FIG. 6 is a schematic partial cross sectional view of another embodiment of the hearing aid. The hearing aid 22 includes elements previously described in reference to FIGS. 2-5 and further includes a chamber 52 for vibrational dampening, similar to the vibrational dampening aspects described in reference to FIG. 5. A flange 35 is coupled to a microphone 24. An outer shell 54 is disposed around the microphone 24, forming a chamber 52 that contains a fluid therebetween. The outer shell 54 is coupled to a flange 34. The flange 34 is flexibly coupled to the flange 35 by a flexible coupling 56 that is used to retain the fluid within the chamber 52. One or more openings 58 formed in the flange 35 allow sound waves to be received by the microphone 24. The outer shell 54 is coupled to an amplifier 26 disposed either within the outer shell or adjacent the outer shell. A power source 32, such as a battery, is coupled to the amplifier 26. The amplifier 26 is coupled to one or more speakers 28 a-b. The speakers 28 a-b can be disposed on the outer shell 54. Alternatively, the speakers can be disposed within the outer shell and can transmit sound through an acoustically transparent medium, such as shown in FIG. 5, to the outside of the shell.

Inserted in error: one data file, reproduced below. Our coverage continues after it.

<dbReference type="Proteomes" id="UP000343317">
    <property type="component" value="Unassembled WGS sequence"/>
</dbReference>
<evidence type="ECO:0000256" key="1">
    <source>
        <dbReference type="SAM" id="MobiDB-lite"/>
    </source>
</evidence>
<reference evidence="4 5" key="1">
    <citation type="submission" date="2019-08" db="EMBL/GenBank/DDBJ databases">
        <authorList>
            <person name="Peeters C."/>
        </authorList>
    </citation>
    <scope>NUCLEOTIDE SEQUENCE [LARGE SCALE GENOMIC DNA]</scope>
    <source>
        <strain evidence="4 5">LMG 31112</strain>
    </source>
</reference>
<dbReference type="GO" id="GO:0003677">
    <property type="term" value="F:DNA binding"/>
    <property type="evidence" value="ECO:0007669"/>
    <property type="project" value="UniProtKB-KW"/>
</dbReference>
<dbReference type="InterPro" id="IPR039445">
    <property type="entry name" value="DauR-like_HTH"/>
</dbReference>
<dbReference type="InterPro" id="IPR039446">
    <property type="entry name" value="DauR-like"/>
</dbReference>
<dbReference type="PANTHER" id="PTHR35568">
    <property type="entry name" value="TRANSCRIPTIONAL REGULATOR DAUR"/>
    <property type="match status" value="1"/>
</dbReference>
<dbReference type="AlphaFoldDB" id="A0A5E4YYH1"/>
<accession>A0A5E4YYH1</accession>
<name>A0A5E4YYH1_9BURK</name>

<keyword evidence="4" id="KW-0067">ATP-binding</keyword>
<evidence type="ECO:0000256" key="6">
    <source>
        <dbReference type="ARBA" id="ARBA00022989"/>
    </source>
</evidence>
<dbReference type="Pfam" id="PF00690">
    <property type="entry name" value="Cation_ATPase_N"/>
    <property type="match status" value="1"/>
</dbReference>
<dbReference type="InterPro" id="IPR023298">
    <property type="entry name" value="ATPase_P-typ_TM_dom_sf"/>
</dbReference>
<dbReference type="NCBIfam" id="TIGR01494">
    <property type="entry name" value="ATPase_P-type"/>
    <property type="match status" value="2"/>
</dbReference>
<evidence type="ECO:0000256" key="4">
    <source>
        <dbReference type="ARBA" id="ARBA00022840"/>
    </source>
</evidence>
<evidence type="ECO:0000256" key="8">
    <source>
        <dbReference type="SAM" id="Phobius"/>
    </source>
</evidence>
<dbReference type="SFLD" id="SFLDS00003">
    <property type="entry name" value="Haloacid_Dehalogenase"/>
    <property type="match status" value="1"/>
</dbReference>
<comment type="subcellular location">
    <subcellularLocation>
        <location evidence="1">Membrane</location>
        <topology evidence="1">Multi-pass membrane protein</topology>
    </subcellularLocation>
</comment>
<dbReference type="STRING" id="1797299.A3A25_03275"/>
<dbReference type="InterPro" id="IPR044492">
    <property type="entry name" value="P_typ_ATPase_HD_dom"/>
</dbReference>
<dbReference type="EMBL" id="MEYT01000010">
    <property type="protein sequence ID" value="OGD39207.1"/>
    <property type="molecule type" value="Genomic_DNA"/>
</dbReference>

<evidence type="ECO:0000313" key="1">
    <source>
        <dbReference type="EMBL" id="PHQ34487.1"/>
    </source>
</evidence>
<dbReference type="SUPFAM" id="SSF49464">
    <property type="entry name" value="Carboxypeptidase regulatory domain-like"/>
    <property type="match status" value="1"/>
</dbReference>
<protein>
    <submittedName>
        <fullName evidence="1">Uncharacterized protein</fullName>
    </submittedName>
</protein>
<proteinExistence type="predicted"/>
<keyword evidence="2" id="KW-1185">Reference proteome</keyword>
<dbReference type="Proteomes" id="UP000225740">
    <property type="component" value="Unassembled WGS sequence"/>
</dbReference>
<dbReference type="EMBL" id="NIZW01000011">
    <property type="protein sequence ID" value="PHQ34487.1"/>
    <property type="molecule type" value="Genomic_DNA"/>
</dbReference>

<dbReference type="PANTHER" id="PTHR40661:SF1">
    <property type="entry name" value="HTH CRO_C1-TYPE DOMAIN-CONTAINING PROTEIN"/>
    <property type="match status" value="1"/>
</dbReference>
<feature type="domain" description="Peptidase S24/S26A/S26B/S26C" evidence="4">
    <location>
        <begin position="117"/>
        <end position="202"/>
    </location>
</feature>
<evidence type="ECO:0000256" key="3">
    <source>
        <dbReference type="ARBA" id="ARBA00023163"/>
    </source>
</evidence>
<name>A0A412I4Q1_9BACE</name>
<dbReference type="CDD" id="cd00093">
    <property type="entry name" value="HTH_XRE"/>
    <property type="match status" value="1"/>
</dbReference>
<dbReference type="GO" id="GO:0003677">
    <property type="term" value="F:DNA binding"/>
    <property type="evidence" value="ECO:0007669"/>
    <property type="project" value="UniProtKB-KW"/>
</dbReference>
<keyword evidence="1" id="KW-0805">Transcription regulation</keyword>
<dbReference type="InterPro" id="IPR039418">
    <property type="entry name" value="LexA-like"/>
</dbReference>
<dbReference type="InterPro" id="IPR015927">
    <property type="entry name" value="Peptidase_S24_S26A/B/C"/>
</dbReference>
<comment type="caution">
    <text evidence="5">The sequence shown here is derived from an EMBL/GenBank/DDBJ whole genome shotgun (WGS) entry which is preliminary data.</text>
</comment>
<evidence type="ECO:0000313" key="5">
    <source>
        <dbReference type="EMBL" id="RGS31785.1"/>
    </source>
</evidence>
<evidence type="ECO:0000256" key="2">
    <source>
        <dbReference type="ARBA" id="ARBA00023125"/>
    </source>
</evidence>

FIG. 7 is a schematic end view of the embodiment shown in FIG. 6. A flange 35 is coupled to a flange 34. The flange 34 is coupled to an outer shell 54. The outer shell preferably supports speakers 28 a-b. A microphone 24 is disposed radially inward of the outer shell 54 in a chamber 52. Preferably, the flange 35 has one or more openings 58 through which sound waves may be received by the microphone 24.